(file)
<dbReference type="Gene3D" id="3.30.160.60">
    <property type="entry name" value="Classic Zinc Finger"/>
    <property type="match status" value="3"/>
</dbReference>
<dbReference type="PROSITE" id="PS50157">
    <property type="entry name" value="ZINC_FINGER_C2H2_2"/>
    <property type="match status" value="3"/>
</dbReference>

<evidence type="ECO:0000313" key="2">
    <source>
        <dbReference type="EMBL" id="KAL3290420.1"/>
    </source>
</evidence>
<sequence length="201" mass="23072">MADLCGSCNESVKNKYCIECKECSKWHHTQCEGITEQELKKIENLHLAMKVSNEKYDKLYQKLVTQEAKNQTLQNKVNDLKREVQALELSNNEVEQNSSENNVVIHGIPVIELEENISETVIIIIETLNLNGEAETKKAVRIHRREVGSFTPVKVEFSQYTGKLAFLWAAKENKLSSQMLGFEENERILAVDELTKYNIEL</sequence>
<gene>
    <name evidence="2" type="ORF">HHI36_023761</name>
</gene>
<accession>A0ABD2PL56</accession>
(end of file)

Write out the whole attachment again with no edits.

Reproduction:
<dbReference type="Gene3D" id="3.30.160.60">
    <property type="entry name" value="Classic Zinc Finger"/>
    <property type="match status" value="3"/>
</dbReference>
<dbReference type="PROSITE" id="PS50157">
    <property type="entry name" value="ZINC_FINGER_C2H2_2"/>
    <property type="match status" value="3"/>
</dbReference>

<evidence type="ECO:0000313" key="2">
    <source>
        <dbReference type="EMBL" id="KAL3290420.1"/>
    </source>
</evidence>
<sequence length="201" mass="23072">MADLCGSCNESVKNKYCIECKECSKWHHTQCEGITEQELKKIENLHLAMKVSNEKYDKLYQKLVTQEAKNQTLQNKVNDLKREVQALELSNNEVEQNSSENNVVIHGIPVIELEENISETVIIIIETLNLNGEAETKKAVRIHRREVGSFTPVKVEFSQYTGKLAFLWAAKENKLSSQMLGFEENERILAVDELTKYNIEL</sequence>
<gene>
    <name evidence="2" type="ORF">HHI36_023761</name>
</gene>
<accession>A0ABD2PL56</accession>